The Muslim Brotherhood — a fundamentalist political party that had been jailed and persecuted for decades by the military — arises as the only large-scale organized group. They distribute oil and food to potential voters and win the election by  close margin. But soon enough, Morsi begins to act much in the same way as Mubarek had done, gathering power for his own faction not for the country as a whole.

This exciting documentary combines brand-new footage taking us from thethesquare_01 first demos to Morsi’s fall this summer. What’s really special about it, though, is how the doc follows a half-dozen of the protesters – from all of the groups involved – who personify the demonstrations. An actor, a student, an activist, a graffiti artist, a member of the Brotherhood, they represent all Egyptians. This is raw, frontline footage: some of the protesters get brutally beaten or imprisoned, others run for their lives during a chaotic government crackdown.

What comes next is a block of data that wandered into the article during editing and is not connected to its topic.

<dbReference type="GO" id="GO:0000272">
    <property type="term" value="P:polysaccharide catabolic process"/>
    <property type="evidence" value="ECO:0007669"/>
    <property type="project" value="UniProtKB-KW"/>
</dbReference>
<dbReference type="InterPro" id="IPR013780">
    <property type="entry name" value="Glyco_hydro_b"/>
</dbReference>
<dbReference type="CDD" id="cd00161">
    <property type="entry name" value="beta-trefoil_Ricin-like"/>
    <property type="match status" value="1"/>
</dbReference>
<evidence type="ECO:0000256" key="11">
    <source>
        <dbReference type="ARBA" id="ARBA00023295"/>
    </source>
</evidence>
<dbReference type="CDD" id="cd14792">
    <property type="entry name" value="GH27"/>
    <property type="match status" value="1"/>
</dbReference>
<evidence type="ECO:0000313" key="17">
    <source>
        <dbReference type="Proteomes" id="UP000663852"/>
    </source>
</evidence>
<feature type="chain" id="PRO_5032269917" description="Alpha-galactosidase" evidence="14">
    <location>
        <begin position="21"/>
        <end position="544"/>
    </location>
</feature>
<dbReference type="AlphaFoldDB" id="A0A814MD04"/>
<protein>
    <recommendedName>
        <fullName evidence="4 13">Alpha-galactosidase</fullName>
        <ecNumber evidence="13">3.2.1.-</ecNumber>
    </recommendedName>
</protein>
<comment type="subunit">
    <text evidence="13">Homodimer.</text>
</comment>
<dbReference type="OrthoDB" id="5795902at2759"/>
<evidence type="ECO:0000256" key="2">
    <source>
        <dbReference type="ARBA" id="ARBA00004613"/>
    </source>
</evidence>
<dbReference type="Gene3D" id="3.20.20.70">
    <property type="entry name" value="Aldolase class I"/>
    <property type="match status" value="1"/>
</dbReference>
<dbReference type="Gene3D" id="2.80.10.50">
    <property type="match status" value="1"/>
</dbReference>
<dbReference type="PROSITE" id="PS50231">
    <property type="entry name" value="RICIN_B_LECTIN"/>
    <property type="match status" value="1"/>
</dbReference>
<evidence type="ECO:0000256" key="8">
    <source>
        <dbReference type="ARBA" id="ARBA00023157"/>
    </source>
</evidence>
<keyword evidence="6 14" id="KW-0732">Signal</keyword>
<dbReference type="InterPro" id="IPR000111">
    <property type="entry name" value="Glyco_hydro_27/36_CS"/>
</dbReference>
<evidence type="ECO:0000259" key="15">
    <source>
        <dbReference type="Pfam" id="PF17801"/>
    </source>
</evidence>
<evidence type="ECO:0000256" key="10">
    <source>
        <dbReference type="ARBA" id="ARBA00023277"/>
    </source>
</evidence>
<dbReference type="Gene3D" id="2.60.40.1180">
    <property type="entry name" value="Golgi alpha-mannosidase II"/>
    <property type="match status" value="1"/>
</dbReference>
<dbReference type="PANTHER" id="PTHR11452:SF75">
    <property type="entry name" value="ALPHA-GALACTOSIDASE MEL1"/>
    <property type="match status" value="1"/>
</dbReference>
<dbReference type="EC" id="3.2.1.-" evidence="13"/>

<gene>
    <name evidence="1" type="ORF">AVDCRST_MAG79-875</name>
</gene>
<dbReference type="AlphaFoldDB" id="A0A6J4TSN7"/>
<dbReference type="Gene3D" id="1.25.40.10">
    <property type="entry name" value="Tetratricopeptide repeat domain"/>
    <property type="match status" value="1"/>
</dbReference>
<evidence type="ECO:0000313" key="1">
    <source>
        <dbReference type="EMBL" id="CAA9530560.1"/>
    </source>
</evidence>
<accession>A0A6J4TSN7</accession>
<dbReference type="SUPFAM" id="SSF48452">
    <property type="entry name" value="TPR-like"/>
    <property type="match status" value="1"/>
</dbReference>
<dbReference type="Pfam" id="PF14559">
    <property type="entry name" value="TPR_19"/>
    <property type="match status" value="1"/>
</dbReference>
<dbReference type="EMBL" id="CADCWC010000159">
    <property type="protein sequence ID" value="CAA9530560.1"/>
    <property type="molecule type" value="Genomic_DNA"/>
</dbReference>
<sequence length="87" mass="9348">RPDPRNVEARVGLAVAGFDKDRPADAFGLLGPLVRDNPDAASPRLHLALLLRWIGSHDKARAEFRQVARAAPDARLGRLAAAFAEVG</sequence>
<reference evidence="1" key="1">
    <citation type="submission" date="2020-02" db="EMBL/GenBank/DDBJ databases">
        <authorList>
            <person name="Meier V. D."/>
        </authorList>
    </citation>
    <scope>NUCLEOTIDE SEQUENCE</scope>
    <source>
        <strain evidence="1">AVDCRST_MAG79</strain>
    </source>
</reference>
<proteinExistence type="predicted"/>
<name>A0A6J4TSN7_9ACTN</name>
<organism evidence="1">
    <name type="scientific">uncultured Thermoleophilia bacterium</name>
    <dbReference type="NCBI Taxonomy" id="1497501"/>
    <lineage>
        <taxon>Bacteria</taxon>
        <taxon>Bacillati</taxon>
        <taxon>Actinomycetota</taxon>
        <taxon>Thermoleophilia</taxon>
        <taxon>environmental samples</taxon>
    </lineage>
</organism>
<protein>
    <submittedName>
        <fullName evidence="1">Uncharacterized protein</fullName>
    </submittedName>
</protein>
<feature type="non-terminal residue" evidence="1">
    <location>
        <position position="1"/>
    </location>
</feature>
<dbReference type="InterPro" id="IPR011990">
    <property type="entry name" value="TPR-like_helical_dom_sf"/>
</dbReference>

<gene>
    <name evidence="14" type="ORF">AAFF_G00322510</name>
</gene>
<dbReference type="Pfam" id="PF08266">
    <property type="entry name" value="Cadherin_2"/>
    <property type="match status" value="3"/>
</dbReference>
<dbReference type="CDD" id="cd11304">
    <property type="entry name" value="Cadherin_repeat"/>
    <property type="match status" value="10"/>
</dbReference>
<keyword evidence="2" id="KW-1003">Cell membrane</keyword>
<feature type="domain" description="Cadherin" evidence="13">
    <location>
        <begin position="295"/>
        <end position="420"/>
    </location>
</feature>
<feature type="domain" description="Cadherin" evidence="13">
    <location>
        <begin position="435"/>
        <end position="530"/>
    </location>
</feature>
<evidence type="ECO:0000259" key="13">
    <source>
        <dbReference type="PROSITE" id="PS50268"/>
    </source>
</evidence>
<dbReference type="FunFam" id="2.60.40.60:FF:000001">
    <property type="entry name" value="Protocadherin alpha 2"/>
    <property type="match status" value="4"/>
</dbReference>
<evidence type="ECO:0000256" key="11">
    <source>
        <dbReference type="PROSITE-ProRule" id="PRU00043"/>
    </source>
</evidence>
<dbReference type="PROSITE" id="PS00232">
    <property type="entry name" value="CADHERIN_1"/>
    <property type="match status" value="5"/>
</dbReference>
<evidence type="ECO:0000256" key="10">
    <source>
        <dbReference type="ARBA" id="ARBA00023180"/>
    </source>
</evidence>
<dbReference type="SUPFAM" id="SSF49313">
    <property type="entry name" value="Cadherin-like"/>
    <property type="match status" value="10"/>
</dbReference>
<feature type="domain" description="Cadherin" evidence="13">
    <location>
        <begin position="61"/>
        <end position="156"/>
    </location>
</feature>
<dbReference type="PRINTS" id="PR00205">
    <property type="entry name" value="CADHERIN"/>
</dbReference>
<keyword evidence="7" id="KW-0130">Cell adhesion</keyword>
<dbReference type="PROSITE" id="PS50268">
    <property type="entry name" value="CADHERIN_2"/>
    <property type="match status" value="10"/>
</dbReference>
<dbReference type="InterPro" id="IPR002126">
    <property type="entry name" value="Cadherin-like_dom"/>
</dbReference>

Most chilling of all are the one-on-one interviews (in a chauffeured limousine) with an all-powerful military officer. He dismisses the demonstrators, the constitution and democracy itself as trivial events in his machiavellian view of Egypt.  Sadly, it is the military running that country again.

Waad Mohammed (Wadjda) Courtesy of Sony Pictures ClassicsWadjda

Dir: Haifaa Al Mansour